The above penalties relate to DUI without much incident. However, consider the many other situations that arise out of DUI. Consider the following
DUI vehicular manslaughter
You need to understand that there are two offenses involved here. There is Vehicular Manslaughter and DUI. While these may not be treated as two different cases, clearly one state may have led to the other. You may be charged for criminal liability and/ civil liability. When charged with criminal liability you may face first degree manslaughter charges , which is; criminally or recklessly causing the death of another while driving a car or boat while intoxicated. This charge may be treated as a class B or C felony. The penalties are as follows;
- Class B; you will be jailed for between 5-15 years.
- Class C; for a period not more than 7 years.
However, if you have done this before and killed more than two people in the vehicle or one person who was not a passenger, or while under an intoxication of .18% and above, then it becomes a Class A felony.
- Class a felony; you will be jailed for a period of between 10 – 30 years and must serve at least 85% of your sentence.
Apart from the criminal case, an individual can be sued for civil liability soon as they are convicted of criminal negligence. While this does not require a heavy burden of proof, it means then a large percentage of people who find themselves in these suits are found guilty. The penalties are imposed by courts at their discretion and are generally monetary compensations to the families of the victims of the accident.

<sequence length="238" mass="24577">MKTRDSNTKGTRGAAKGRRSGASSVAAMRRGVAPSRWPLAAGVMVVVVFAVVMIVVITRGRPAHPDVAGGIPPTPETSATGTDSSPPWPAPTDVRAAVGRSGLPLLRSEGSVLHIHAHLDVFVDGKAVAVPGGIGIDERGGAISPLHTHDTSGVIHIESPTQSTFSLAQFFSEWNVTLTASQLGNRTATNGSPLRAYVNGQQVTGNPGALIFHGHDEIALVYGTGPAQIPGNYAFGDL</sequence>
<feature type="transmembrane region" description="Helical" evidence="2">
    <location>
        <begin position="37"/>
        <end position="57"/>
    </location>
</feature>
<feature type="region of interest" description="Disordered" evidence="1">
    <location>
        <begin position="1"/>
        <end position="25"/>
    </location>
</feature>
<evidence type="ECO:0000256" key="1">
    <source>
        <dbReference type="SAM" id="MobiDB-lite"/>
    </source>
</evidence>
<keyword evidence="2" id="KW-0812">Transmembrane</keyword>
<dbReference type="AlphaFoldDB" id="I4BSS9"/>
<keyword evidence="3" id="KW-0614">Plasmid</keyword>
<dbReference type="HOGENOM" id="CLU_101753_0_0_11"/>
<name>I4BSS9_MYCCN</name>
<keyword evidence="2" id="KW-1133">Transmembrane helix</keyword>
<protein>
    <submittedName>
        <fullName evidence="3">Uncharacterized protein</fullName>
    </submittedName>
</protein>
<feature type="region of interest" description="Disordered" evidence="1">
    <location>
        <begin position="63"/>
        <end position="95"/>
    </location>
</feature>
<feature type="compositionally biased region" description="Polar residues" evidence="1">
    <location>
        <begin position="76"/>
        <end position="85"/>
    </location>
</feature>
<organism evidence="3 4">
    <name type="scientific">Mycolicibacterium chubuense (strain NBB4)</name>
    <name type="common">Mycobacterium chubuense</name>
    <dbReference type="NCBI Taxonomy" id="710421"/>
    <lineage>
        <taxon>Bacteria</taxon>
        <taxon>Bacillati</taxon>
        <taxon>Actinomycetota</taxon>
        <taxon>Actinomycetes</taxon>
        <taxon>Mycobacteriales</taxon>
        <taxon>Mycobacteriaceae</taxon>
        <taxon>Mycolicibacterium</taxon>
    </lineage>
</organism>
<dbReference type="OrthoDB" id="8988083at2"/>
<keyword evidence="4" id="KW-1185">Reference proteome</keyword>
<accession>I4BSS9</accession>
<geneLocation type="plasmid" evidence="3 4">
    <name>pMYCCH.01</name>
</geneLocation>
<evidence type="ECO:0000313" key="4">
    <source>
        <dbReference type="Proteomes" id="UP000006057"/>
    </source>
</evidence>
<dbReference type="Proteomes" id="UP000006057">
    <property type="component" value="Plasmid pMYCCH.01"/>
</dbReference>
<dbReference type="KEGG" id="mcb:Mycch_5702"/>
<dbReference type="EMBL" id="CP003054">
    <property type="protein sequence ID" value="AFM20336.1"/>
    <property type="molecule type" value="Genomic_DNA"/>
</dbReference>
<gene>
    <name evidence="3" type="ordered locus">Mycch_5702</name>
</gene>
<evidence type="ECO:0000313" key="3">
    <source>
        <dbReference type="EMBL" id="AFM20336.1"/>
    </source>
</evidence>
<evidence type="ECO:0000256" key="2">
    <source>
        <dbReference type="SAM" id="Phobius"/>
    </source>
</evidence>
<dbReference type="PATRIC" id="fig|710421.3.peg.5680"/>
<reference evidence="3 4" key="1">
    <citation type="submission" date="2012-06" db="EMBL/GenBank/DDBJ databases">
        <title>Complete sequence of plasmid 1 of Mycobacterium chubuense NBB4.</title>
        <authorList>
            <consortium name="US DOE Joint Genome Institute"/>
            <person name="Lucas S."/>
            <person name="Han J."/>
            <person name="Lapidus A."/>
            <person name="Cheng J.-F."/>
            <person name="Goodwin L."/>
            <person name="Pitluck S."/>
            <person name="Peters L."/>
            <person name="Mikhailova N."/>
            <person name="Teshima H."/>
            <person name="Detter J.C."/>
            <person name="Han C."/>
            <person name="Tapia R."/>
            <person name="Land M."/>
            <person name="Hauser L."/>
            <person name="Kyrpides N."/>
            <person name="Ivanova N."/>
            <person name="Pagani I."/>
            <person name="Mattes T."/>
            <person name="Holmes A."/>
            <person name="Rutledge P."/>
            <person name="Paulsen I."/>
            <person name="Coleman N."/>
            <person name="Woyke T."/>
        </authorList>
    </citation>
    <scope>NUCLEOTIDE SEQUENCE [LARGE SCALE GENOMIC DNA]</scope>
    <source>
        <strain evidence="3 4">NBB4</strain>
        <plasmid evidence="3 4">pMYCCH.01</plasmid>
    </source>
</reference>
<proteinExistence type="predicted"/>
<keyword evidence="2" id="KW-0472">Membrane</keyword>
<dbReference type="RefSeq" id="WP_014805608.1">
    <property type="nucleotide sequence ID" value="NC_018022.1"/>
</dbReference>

Driving above recommended speed limits within the state
While we are discussing DUI, we cannot separate the other offenses that someone may commit while DUI. That is why driving above the given state limits is within this topic. Note: even a 1p/h above the stipulated speed limits may land you in trouble. Generally intoxication has the effect of impairing ones judgment when it comes to speed. This has the potential to have you thrown in jail. You could lose your driving license or get suspended out of this offense too. In order to get your license reinstated, you may need a SR-22.
However, you can challenge the officer’s claim of the speeding charges by questioning the gadgets used, or giving excuses as to the reason of your speeding. However, be warned it may not do you good as this may be a secondly accusation to the primary one of DUI. Proving you weren’t speeding, doesn’t exonerate you from the fact that you may have been caught DUI.
Apart from losing your driving privileges, should you cause property damage as a result of DUI, you will be sued and may have to pay damages for destruction of property. The amount of money you will pay will be determined by the court and may be determined by the extent of the damages, costs of repair or acquisition of new assets to get the property to its original status prior to the incident, your BAC and many other factors.
What are the other monetary costs of a DUI?